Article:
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Strategy Director, Security & Fire, Informa Markets EMEA

May 27, 2021


Lithium-Ion batteries. A guide to the fire risk that isn’t going away but can be managed

Cloud-based security

Security: Is the answer in the cloud?

Event Director, Gerry Dunphy, investigates whether the cloud really is the ‘Holy Grail’ when it comes to security.

According to research giant Gartner, global spending on public cloud services will rise by 18.4% in 2021 to a value of $304.9bn. Driven by increased demand as a result of COVID-19, the research predicts this trend will continue through to 2024. A separate Gartner report forecast 70% of businesses already using the cloud will increase adoption in direct response to the pandemic and Flexera’s 2021 State of the Cloud Report reveals that 9 out of 10 companies have accelerated their cloud adoption in the face of COVID.

Right now, claims Flexera, nearly all organisations (99%) use at least one public or private cloud, (the top three being AWS, Azure and Google). Currently 50% of workloads and 46% of data are in public clouds, and that’s expected to grow this year by 7% and 8%, respectively.

The rise in cloud use is no great surprise. It’s been around for over two decades and its uptake was building rapidly even before the pandemic – we’ve had manufacturers of cloud-based services exhibiting at IFSEC International for the last two or three years. But, with the majority of the workforce operating remotely and/or from home since March 2020, COVID has certainly accelerated its adoption – or at the very least, increased awareness of its possibilities.

Cloud benefits

The likes of AWS, Azure and Google furnish organisations with a dozen reasons for using the cloud, from cost savings, flexibility, mobility, insight and increased collaboration, to loss prevention, disaster recovery, quality control and security. And yet there remains a reticence around using the cloud and specifically around using the cloud in isolation. Instead, the most common approach to these concerns may likely be to adopt a hybrid solution: using the cloud for primary storage and conventional solutions as a backup. According to Flexera’s research, this applied to 78% of respondents. 

Who is the cloud good for?

When cyber security goes wrong, breaches can include enormous data leaks and compromises – think back to Ocado and TalkTalk. In these circumstances, the smart companies use the learnings to strengthen their weak links and further shore up their defences against future hacks. But the fact the cloud relies on the internet means – in my opinion – that all businesses should proceed with caution, and we’re often told by security experts that some high-risk sectors should probably avoid it altogether. Of course, there is a growing awareness of the importance of physical and cyber security of data centres dedicated to cloud storage, and proponents would argue these are likely to be more secure than most measures implemented at an on-premise location for the majority of organisations.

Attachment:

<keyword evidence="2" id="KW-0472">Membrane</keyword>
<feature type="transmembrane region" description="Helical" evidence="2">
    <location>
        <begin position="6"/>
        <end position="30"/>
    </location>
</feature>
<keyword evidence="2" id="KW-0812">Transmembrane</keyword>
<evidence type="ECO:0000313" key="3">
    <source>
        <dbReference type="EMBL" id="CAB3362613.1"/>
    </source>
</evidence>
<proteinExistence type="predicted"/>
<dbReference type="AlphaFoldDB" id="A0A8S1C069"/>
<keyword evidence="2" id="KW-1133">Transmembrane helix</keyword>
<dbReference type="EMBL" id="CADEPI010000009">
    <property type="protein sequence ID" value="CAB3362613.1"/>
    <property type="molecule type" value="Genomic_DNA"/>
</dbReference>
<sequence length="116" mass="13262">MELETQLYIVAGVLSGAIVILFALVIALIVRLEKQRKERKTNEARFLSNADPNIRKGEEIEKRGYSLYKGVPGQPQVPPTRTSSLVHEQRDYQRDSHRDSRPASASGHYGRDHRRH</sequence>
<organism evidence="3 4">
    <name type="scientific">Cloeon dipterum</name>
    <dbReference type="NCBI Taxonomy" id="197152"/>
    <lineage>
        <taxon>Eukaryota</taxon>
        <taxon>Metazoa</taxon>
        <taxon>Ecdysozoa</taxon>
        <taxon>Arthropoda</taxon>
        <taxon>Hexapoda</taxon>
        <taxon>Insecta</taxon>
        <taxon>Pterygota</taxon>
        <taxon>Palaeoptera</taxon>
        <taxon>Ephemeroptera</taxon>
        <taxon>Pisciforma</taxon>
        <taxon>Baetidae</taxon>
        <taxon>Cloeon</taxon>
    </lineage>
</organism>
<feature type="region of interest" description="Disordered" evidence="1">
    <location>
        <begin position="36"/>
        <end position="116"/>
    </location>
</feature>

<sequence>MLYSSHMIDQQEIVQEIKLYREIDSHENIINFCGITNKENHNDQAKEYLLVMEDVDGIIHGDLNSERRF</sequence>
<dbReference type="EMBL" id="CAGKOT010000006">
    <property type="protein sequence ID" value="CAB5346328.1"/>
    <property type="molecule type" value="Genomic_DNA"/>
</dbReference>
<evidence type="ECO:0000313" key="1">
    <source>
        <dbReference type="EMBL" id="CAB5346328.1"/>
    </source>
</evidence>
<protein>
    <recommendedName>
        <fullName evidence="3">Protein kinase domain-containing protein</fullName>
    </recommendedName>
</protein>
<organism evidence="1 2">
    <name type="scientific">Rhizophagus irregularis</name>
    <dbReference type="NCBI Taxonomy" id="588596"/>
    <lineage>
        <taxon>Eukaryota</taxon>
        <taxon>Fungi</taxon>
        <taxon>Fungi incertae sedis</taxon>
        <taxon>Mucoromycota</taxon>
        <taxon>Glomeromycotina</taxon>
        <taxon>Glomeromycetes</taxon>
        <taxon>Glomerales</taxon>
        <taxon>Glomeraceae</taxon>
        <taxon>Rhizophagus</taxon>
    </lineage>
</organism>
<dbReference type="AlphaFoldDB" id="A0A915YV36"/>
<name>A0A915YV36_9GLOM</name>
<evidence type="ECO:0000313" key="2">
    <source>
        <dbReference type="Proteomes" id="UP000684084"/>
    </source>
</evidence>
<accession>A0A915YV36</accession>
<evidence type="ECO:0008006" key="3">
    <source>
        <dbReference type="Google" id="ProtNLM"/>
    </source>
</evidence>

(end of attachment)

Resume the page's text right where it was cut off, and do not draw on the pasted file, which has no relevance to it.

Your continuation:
The cloud’s suitability for a specific sector depends on several factors, including national allowances on data storage – the US has incredibly strict rules on the length of time organisations can keep data and, under GDPR regulation, UK and EU businesses must also adhere to stringent legislation. This means for sectors like healthcare, for example, which needs to keep records for much longer periods, the cloud may not be ideal. We often hear that, where very rich or sensitive data is being stored, it’s suggested that the cloud is not an ideal method of storage, either. This would apply to healthcare, again, and also to government departments, which manage and store exceptionally sensitive information around defence and national security. In these instances, encryption is imperative, and there’s a commonly held view that the cloud is far from the ‘Holy Grail’.

What lies in store for the future?

While I don’t claim to be any kind of oracle on the future of the security industry, there are many experts who are, including Professor Fraser Sampson. In his Home Office role as Commissioner for the Retention and Use of Biometric Material and Surveillance Cameras, Fraser participated in a panel discussion The Future of Video Surveillance in Security – Challenges, Opportunities and Trends as part of IFSEC International Connect’s strategy talks on the 1st of June.

Fraser was joined by Ben Linklater (Optex and representing the BSIA), Alex Carmichael (SSAIB), Oliver Philippou (Omdia) and Leo Levit (ONVIF). Watch the panel discussion back on-demand, below:


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